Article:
Bokeh is a Japanese word, its translation means blur or haze. Bokeh is pronounced Boh-kay or BOH-K. If you visit a photography store or website, you will always find people discussing Bokeh and how pleased they are with the end result. I’ve often been asked to describe a Bokeh effect, and I’ve used the following words:
Bokeh is described as the “aesthetic quality of out-of-focus blur in a photograph”
Bokeh is more often than not, described as a characteristic of a photo but in real terms it’s really about the type of lens you use which creates the size and shape of it. You’ve probably seen Bokeh in pictures before where it’s usually seen more in the highlights of the photo.
It’s also affected by the aperture of the lens. For example if you had a lens where its diaphragm blades were round in shape you would see the highlight taking more of a circular effect, the same can be said if you had a lens with a hexagonal shape, the highlights would look different.
Bokeh is beautiful to look at, but a lot more technical to achieve. However, i am going to show you how. After my own considerable discussion with my own friends and colleagues about this, I’ve come up with the following:
In order to really achieve Bokeh properly you’d need to use what’s called a fast lens, why? The faster the snap, the better! The fast lens that you use, would need at least an f/2.8 aperture for maximum effect.
You can use lenses with faster apertures such as an f/2 or a f/1.8 etc but i feel f/2.8 is good enough especially if you’re just starting out and would like to practice. That said, you will find more experienced photographers who will tell you that they like fast prime lenses for this exact purpose.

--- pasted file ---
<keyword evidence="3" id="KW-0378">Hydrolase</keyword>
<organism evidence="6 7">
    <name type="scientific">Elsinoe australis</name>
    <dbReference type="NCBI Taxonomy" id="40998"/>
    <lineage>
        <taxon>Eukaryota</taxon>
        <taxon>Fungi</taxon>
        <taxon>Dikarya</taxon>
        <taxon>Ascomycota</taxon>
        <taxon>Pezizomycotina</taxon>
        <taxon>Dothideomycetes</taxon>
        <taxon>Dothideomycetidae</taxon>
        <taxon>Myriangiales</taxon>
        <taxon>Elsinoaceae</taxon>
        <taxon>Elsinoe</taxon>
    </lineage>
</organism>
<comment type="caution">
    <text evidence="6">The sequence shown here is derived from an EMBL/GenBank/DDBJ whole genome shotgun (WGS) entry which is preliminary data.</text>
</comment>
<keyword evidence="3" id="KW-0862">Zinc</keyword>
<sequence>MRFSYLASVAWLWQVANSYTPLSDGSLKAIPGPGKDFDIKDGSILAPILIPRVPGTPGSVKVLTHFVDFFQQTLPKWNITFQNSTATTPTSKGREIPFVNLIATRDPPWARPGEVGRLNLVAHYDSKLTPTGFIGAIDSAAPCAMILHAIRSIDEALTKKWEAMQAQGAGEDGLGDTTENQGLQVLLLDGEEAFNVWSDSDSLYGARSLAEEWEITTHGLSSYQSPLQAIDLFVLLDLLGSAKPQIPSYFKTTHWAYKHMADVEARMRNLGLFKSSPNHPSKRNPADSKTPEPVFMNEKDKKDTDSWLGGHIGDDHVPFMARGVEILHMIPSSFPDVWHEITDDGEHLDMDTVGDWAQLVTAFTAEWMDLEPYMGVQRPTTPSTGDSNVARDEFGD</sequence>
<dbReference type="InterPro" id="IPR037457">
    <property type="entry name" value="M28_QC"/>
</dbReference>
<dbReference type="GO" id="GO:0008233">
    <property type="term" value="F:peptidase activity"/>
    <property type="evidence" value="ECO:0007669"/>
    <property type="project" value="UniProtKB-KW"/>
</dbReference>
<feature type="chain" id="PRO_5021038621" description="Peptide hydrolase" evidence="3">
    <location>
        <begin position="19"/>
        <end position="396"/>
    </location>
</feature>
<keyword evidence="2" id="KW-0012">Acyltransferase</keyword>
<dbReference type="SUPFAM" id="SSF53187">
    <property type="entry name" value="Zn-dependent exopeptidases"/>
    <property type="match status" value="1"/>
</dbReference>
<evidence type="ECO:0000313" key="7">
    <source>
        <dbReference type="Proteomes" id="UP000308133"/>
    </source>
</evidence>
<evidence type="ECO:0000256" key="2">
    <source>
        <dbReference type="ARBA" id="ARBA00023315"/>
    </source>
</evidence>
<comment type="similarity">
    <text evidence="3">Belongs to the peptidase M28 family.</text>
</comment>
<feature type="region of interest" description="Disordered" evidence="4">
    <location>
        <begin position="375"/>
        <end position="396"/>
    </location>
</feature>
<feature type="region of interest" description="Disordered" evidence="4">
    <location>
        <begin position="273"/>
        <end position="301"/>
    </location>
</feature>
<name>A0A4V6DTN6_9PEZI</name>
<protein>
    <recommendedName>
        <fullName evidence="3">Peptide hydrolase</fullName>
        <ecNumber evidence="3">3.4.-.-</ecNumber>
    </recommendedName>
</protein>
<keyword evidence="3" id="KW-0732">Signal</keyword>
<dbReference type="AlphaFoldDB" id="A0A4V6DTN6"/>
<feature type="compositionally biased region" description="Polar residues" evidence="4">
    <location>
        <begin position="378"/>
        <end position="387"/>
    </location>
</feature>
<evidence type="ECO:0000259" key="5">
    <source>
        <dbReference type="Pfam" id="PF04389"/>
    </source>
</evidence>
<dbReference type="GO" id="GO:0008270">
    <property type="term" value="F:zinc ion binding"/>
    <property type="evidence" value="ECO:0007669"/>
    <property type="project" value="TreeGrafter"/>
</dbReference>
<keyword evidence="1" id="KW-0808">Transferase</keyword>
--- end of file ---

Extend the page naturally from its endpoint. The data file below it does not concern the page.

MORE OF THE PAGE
The next thing you will want to do is have the lens wide open using a shooting mode of aperture priority or manual. The reason for this is that manual gives you an ability to choose both the shutter speed and aperture. Priority on the other hand will only allow you to choose the f/stop and the camera itself will choose the appropriate shutter speed.
I wouldn’t really worry if you don’t currently own a very fast lens. The simple trick to create great “Bokeh” would be to put enough distance between the background and your subject. The more further the background is, the more out-of-focus the picture will be. Any highlights captured hitting the background will also be more visible.
When looking through galleries of Bokeh the subjects most often photographed are portraits, with close up or macros shots being popular as well. An extreme example of Bokeh is taking a picture of a grouping of lights or other reflective objects. When you purposely photograph these normally harsh or bright objects become rays of glowing light.
What about you? Do you take Bokeh pictures? Do you have any tips you can add to this article? I’d love to hear from you! Share your comments below.